Lou Rosas, you can buy a complete Apple Macintosh with less than 1.000$ (the eMac and the ibook. The Mac Mini isn't a "complete" computer, you need a keyboard, a mouse and a monitor). But the Macs are still more expensive than the PC clones (in Spain, the country where I live, you can buy a PC clone for less than 400€, about 500$). And that's rigth, if Apple would have opened the platform to the clone market the Wintel platform wouldn't be the same. But in 1984, only Microsoft had the idea of an open platform with many compatible computers from a mirade of builders, because his bussines was (and still is) software. Apple people could be arrogant in those days, but everyone was arrongant. IBM people, Microsoft people, Apple people, HP people... everybody. The problem was Sculley was more interested in profits and high price for the Apple shares than the market share.
Pedro Javier Mora, you have hit it "right on the nail!" (with the market share, that is). Yes, you can buy a Mac Mini for ~$500--without anything, but I was talking about 1984. But, my point was simple: Apple needed to gain market share early and there was no room for arrogance (even back in 1984).
To Andy: thank you! and sorry for off-topic. To Lou Rosas: You've missed the point completely. The "stolen from Apple" icon/routine was created as a safeguard against *unauthorized* Macintosh copies appearing (as in "Franklin Ace is a rip-off of Apple II" unauthorized). You say: "... and one reason why [PC platform is successful] is because IBM allowed them to be cloned". They did no such thing. Just the opposite. They filed a lawsuit against the first clone makers (which copied IBM PC BIOS verbatim) and got the clones off the market. They could not stop the later ones from being sold after Compaq *proved* they clean-room re-implemented the code (one can safely say PC clones never got IBM's blessing). To continue the thought: cheap PC clones really made the platform successful, but did it help IBM? Well, no, they just cut into IBM's share of the market (which was significant by 1984 - they really wanted it all). IBM tried to restore status quo and shut out the competition (PS/2 and MCA bus come to mind), but to no avail. Had personal computers been IBM's only business (like they were Apple's), they'd have gone under in mid-80s (IBM finally sold its PC manufacturing division to Lenovo Group early this year). Last point. Overpriced? Yes. Developers' fault? No. And don't call people arrogant. Really. PS I really don't think we should litter the comments with this discussion; if you'd like to continue, mail to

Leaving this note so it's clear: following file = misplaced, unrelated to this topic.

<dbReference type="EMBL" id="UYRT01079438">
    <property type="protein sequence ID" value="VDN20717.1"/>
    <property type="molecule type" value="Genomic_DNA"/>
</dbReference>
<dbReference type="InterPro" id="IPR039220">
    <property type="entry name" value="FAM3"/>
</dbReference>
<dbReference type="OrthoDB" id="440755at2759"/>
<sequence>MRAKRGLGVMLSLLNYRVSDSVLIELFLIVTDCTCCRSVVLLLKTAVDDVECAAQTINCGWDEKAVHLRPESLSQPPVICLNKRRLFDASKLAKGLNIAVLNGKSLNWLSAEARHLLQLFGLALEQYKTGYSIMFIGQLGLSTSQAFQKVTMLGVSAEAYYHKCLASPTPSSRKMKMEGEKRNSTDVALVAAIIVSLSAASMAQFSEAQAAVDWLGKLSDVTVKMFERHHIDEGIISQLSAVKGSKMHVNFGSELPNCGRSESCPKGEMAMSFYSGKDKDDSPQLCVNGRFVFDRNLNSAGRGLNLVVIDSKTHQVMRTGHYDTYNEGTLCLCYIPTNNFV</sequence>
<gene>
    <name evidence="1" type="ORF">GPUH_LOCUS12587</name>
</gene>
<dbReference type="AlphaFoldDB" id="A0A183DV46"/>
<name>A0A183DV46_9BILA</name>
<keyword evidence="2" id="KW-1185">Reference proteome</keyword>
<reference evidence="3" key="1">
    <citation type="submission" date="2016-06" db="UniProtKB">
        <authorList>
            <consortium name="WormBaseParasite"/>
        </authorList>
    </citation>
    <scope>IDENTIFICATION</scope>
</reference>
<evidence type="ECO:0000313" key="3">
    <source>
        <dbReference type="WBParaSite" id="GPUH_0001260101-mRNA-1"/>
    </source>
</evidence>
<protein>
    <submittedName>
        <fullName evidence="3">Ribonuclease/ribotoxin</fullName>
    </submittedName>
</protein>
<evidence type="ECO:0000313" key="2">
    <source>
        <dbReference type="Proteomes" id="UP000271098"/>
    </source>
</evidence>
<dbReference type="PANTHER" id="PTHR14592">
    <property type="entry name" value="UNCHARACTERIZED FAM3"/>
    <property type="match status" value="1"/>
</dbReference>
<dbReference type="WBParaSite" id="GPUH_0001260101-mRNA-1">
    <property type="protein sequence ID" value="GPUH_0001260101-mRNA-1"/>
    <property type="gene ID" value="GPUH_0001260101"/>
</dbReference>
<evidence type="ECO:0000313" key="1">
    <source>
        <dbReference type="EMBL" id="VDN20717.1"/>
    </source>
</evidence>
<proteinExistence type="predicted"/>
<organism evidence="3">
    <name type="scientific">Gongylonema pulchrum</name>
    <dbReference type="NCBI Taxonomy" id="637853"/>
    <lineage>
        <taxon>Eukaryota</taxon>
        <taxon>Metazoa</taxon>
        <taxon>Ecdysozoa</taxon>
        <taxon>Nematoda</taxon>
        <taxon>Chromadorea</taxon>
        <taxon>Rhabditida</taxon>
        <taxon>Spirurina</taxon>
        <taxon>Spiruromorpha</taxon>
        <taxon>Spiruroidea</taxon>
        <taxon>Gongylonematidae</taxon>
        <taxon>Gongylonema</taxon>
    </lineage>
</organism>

Ashot: I stand by my comments. I will call people arrogant if I think they are being arrogant: really.
Ashot> The big difference (as mentioned above) is that IBM didn't own MSDOS so when they lost hardware sales, they lost their only revenue stream. Apple own their own OS, so as long as they had a decent licensing deal for sale of the OS to licensed cloners, they'd still take software revenue even if they lost hardware revenue. And most examples I've seen see significantly higher market up on software than on hardware. Whether you can maintain that kind of markup against people like Microsoft who practically give Windoze away to OEMs is another question. But then Apple would have had another battle - trying not to lose reputation over the terrible incompatibilities of different hardware. The one thing to be said about writing for your own hardware is that you can at least attempt to ensure that you support all your core components and retain a reliable OS without 3rd party hardware giving you a reputation for crashing and poor reliability (cf: Windows). All subject to opinion though.
Using macsbug(*) I just found this code in the 64K ROM, the 128K ROM, and a Quadra 650 ROM - in each case it works exactly the same way, but not quite as described above. The icon is displayed small - not scaled up, and the message says "Stolen From Apple Computer" with an Apple logo, not "Stolen!! (c) Apple" with a little guy in gaol, and the icon data is uncompressed and simply follows the display routine. I suppose it must have been changed prior to final release? Ken * do F @2ae <romsize> 60FE, then for the resulting address 'a', do il a-18